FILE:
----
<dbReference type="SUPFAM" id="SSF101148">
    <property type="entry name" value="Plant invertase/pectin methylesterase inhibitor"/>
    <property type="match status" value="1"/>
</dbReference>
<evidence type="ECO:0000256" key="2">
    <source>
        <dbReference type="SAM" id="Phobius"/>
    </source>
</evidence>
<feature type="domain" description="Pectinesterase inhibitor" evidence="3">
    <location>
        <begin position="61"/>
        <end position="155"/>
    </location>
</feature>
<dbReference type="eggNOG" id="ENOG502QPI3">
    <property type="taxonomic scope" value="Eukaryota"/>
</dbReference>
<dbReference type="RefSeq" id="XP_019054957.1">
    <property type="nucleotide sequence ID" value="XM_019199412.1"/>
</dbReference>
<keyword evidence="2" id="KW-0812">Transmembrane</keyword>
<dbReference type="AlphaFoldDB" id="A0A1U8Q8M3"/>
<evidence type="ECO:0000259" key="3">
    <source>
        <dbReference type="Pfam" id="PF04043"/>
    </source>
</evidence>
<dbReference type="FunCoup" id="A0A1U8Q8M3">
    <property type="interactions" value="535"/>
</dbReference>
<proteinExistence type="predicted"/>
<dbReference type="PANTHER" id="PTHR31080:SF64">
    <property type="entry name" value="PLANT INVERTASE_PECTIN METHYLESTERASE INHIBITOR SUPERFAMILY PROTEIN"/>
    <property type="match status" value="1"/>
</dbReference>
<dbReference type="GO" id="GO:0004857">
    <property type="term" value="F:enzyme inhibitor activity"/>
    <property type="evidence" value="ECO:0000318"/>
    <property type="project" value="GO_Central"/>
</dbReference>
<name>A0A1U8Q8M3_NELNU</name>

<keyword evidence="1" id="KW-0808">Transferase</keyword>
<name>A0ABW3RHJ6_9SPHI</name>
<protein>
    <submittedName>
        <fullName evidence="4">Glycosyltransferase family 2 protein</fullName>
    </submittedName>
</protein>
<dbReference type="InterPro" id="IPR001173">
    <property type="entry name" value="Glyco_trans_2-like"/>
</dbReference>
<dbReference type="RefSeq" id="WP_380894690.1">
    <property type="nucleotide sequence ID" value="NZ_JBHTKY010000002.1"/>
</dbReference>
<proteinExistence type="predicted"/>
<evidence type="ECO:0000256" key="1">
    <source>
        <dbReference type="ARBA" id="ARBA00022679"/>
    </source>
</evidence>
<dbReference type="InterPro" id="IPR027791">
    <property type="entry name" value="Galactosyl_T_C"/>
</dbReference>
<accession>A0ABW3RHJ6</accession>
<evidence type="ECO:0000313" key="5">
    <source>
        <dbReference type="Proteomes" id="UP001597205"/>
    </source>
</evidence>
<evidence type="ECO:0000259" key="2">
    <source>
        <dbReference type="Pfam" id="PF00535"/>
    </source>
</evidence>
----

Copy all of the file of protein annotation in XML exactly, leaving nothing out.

<dbReference type="SUPFAM" id="SSF101148">
    <property type="entry name" value="Plant invertase/pectin methylesterase inhibitor"/>
    <property type="match status" value="1"/>
</dbReference>
<evidence type="ECO:0000256" key="2">
    <source>
        <dbReference type="SAM" id="Phobius"/>
    </source>
</evidence>
<feature type="domain" description="Pectinesterase inhibitor" evidence="3">
    <location>
        <begin position="61"/>
        <end position="155"/>
    </location>
</feature>
<dbReference type="eggNOG" id="ENOG502QPI3">
    <property type="taxonomic scope" value="Eukaryota"/>
</dbReference>
<dbReference type="RefSeq" id="XP_019054957.1">
    <property type="nucleotide sequence ID" value="XM_019199412.1"/>
</dbReference>
<keyword evidence="2" id="KW-0812">Transmembrane</keyword>
<dbReference type="AlphaFoldDB" id="A0A1U8Q8M3"/>
<evidence type="ECO:0000259" key="3">
    <source>
        <dbReference type="Pfam" id="PF04043"/>
    </source>
</evidence>
<dbReference type="FunCoup" id="A0A1U8Q8M3">
    <property type="interactions" value="535"/>
</dbReference>
<proteinExistence type="predicted"/>
<dbReference type="PANTHER" id="PTHR31080:SF64">
    <property type="entry name" value="PLANT INVERTASE_PECTIN METHYLESTERASE INHIBITOR SUPERFAMILY PROTEIN"/>
    <property type="match status" value="1"/>
</dbReference>
<dbReference type="GO" id="GO:0004857">
    <property type="term" value="F:enzyme inhibitor activity"/>
    <property type="evidence" value="ECO:0000318"/>
    <property type="project" value="GO_Central"/>
</dbReference>
<name>A0A1U8Q8M3_NELNU</name>

<keyword evidence="1" id="KW-0808">Transferase</keyword>
<name>A0ABW3RHJ6_9SPHI</name>
<protein>
    <submittedName>
        <fullName evidence="4">Glycosyltransferase family 2 protein</fullName>
    </submittedName>
</protein>
<dbReference type="InterPro" id="IPR001173">
    <property type="entry name" value="Glyco_trans_2-like"/>
</dbReference>
<dbReference type="RefSeq" id="WP_380894690.1">
    <property type="nucleotide sequence ID" value="NZ_JBHTKY010000002.1"/>
</dbReference>
<proteinExistence type="predicted"/>
<evidence type="ECO:0000256" key="1">
    <source>
        <dbReference type="ARBA" id="ARBA00022679"/>
    </source>
</evidence>
<dbReference type="InterPro" id="IPR027791">
    <property type="entry name" value="Galactosyl_T_C"/>
</dbReference>
<accession>A0ABW3RHJ6</accession>
<evidence type="ECO:0000313" key="5">
    <source>
        <dbReference type="Proteomes" id="UP001597205"/>
    </source>
</evidence>
<evidence type="ECO:0000259" key="2">
    <source>
        <dbReference type="Pfam" id="PF00535"/>
    </source>
</evidence>